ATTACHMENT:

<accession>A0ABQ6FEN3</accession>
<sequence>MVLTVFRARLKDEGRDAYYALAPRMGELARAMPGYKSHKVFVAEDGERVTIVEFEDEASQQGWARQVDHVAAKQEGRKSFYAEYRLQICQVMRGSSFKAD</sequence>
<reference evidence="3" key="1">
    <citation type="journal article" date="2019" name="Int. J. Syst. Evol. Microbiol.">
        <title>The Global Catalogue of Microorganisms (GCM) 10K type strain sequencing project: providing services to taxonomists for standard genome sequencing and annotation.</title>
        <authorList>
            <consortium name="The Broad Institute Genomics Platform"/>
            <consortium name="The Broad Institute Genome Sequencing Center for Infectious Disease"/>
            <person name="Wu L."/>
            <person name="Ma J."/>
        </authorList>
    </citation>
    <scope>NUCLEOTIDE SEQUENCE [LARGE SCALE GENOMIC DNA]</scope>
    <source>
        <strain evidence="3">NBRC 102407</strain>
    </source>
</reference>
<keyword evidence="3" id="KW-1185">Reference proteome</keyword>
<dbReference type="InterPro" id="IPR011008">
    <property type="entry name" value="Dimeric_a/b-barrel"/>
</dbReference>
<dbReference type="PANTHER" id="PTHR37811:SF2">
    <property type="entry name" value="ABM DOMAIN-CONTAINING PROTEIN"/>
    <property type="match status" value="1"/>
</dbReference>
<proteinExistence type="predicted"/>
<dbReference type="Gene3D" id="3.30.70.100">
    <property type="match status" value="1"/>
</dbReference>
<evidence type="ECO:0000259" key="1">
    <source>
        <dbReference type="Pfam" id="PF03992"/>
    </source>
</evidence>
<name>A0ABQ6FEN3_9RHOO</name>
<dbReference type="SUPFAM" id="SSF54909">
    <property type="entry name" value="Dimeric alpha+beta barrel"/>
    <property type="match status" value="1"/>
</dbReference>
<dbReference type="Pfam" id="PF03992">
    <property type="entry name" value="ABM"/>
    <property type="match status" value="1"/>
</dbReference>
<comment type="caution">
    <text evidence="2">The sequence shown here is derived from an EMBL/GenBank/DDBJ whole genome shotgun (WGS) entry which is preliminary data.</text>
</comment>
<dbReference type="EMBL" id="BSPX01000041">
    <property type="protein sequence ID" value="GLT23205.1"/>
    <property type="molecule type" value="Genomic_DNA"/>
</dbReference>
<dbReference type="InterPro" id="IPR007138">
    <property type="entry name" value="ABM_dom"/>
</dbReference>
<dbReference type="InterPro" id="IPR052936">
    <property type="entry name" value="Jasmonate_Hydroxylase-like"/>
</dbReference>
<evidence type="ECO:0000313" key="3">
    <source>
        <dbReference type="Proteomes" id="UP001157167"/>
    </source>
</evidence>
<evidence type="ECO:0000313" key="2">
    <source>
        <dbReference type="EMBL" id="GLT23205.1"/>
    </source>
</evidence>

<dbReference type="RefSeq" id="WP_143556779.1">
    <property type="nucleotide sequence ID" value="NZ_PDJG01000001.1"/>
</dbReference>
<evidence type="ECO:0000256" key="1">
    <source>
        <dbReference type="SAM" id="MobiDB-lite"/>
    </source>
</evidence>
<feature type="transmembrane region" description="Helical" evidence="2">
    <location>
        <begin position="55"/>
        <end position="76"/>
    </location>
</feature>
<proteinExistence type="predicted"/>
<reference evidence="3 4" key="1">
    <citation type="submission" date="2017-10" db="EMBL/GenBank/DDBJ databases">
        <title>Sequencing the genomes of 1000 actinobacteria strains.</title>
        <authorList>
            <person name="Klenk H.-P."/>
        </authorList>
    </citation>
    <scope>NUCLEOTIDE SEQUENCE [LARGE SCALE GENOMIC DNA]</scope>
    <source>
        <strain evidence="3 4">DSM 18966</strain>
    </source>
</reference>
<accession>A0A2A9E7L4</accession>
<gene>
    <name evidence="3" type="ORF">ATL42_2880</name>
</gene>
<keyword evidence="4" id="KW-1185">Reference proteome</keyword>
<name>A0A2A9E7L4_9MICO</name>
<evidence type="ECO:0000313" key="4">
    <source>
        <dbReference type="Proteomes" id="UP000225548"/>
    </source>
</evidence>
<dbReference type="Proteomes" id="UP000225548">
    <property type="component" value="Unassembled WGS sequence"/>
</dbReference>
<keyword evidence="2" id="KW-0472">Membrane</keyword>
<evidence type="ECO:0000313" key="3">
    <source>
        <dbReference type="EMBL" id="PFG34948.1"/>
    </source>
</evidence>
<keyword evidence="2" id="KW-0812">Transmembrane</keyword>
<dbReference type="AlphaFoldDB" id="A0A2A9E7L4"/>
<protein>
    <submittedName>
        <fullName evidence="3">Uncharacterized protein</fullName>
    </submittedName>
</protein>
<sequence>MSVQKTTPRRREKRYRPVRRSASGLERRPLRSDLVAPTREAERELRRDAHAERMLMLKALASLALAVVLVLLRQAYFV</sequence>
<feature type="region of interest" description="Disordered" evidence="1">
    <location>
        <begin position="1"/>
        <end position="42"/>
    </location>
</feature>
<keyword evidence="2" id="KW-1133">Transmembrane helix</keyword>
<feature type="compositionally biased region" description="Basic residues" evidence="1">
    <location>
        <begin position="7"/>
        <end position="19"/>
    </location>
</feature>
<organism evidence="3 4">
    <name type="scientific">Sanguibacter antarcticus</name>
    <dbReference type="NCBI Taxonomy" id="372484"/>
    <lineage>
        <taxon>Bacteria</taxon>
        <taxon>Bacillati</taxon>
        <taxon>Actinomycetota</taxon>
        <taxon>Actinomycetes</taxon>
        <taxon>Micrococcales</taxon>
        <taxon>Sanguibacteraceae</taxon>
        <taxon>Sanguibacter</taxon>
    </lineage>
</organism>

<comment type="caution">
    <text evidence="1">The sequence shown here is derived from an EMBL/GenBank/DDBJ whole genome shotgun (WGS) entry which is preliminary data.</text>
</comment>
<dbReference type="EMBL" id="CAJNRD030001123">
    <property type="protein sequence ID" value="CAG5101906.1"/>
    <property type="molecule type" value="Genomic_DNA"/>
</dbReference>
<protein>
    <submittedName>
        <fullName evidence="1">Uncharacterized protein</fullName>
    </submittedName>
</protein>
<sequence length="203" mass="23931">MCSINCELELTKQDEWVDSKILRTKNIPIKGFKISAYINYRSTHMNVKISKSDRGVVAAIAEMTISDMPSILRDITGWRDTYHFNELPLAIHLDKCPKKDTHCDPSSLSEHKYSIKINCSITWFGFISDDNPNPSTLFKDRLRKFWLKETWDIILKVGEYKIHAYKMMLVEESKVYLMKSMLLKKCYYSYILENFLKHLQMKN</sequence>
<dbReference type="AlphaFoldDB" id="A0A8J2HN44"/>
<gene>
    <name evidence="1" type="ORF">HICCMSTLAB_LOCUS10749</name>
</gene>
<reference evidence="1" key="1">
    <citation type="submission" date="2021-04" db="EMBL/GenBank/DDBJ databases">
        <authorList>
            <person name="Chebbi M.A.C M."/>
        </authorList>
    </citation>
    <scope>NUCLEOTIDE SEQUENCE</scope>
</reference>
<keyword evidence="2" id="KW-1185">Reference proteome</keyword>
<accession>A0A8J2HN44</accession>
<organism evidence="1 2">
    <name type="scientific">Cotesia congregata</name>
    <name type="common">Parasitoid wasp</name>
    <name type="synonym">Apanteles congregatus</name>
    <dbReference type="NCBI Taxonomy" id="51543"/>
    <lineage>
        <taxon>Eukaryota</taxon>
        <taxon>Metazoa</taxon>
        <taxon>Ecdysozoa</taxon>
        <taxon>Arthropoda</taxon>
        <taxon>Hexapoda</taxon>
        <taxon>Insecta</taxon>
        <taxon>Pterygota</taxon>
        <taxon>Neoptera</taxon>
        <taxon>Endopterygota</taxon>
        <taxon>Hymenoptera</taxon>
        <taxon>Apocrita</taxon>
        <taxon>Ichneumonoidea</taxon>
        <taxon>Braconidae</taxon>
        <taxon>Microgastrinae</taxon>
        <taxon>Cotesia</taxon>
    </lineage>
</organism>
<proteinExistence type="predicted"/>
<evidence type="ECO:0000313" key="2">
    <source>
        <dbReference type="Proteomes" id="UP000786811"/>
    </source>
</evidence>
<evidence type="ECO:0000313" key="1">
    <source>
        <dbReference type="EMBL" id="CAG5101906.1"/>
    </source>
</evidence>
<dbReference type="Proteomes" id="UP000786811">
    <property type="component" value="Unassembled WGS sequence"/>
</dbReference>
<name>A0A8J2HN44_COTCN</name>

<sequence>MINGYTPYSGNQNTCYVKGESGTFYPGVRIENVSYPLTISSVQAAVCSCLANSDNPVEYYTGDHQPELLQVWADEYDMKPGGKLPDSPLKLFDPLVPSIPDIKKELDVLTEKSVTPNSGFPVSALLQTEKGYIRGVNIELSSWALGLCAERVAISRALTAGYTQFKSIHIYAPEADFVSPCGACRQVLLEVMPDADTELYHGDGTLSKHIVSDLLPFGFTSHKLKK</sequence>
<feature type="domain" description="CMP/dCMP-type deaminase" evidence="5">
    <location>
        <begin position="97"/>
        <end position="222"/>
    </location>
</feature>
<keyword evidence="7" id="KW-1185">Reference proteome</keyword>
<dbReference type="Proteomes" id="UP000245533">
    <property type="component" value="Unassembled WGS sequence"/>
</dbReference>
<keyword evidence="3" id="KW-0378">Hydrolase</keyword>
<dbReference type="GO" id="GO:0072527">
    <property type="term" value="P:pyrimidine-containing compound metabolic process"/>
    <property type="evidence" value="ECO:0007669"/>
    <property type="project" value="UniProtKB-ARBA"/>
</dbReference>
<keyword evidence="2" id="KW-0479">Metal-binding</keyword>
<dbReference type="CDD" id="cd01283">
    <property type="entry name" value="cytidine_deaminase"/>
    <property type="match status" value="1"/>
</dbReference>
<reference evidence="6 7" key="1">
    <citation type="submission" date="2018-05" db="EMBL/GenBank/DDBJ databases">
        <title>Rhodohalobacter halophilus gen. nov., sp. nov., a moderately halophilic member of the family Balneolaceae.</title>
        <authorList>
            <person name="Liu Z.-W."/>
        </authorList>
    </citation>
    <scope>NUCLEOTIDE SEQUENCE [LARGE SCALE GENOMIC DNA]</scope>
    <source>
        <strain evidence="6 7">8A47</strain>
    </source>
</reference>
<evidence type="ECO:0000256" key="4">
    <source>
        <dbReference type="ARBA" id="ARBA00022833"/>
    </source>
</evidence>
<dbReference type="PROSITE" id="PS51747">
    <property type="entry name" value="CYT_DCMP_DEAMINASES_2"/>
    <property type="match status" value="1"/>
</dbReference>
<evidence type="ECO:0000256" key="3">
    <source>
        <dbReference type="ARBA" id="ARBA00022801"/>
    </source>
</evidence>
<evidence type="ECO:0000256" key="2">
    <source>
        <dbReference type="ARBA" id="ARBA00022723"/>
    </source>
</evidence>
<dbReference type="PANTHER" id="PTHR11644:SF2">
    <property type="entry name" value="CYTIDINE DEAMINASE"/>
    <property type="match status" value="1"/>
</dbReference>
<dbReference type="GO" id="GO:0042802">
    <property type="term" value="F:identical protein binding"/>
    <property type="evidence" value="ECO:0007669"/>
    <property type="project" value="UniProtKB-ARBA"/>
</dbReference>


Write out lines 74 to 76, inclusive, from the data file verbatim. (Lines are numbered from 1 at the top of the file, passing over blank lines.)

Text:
</evidence>
<feature type="transmembrane region" description="Helical" evidence="2">
    <location>